Today, 31st October, is Halloween. It also, marks the day that the Olympic Flame travels to Pyeongchang, South Korea and the 100 day countdown to the next edition of the Winter Olympic Games. The Games are scheduled to take place from 9th to 25th February, 2018. They will be followed by the Paralympics, which are due to be held from 8th to 18th March, 2018. But, for me the next 100 days could entail some ‘tricks and treats’ for the hosts and Olympic organisations.
Currently, ticket sales for the events are not going too well, with reports this week that the Paralympics have sold less than 5% and the Olympics have sold just over 30%. According to Inside the Games, “low ticket sales are being blamed on the poor promotion of Pyeongchang 2018, the first edition of the Winter Olympic and Paralympic Games ever be held in South Korea.” But, I think that is shying away from a couple of other larger issues in and around the Olympics and South Korea currently.
Firstly, geopolitically, South Korea does not appear to be the most sensible destination to travel to. The history between North and South Korea is complicated and the current unrest between North Korea and the USA suggests the Games could be vulnerable. The Olympic Games is not a stranger to wider political issues, for example, the 1980 boycott by the USA around the Cold War or the pressures of Apartheid and South African international sport participation. Consequently, to ignore the geopolitical events of Brexit negotiations, Trump or nuclear advancements since the Summer Olympics in Rio 2016, would be remiss.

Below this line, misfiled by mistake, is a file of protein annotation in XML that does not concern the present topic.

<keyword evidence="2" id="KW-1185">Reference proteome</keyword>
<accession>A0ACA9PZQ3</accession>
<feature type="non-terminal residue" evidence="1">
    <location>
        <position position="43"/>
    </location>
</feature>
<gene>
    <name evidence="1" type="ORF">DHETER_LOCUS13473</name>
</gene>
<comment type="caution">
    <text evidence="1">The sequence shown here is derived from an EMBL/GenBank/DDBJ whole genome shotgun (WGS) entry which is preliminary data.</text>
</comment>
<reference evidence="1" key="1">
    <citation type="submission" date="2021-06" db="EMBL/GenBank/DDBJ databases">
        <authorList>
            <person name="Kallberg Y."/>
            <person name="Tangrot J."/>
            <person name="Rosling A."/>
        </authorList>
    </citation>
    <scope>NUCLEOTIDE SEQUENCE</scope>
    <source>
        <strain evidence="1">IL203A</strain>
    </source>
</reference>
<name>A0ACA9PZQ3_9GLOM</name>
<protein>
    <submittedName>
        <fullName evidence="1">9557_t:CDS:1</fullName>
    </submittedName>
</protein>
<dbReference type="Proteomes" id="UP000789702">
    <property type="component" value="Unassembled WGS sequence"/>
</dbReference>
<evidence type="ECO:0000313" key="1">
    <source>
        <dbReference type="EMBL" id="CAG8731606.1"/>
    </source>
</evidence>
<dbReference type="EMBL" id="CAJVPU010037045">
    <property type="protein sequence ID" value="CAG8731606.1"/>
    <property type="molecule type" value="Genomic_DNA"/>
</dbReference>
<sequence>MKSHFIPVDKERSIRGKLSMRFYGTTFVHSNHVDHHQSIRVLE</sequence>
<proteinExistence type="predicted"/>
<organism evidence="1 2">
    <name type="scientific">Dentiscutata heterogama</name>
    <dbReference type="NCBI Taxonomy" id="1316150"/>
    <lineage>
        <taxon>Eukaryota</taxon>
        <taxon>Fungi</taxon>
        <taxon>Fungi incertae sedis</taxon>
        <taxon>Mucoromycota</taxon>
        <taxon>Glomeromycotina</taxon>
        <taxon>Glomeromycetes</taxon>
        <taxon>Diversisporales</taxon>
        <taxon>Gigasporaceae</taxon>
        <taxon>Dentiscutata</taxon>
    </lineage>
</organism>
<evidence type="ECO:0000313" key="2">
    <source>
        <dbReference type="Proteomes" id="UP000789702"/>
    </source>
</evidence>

Secondly, the simmering and recurring issue for the International Olympic Committee and wider elite sporting community is – doping and should Russia compete? The International Paralympic Committee have continued to take a hard line against Russia due to the state-sponsored doping scandal through sanctions. However, we will find out in December whether or not Russia will be allowed to compete in the Games. The continuing cloud of doping vs. banning the country that hosted the last Winter Olympics (Sochi 2014) and came top of both the Olympic and Paralympic medal tables (33 medals and 80 medals) is a precarious decision for the International Olympic Committee and International Paralympic Committee.
Now, I am not suggesting that the lack of ticket sales are directly attributable to geopolitical or doping based issues. But, what I do think is evident is the Winter Olympics are not receiving as much coverage, attention or build up due to wider issues that fill up the media or strategy of organisations and nations. Although the Olympic Flame is on its way to South Korea, I think it is no coincidence it travels on Halloween. Next February and March may well have some ‘tricks and treats’ for the hosts and the International Olympic committee!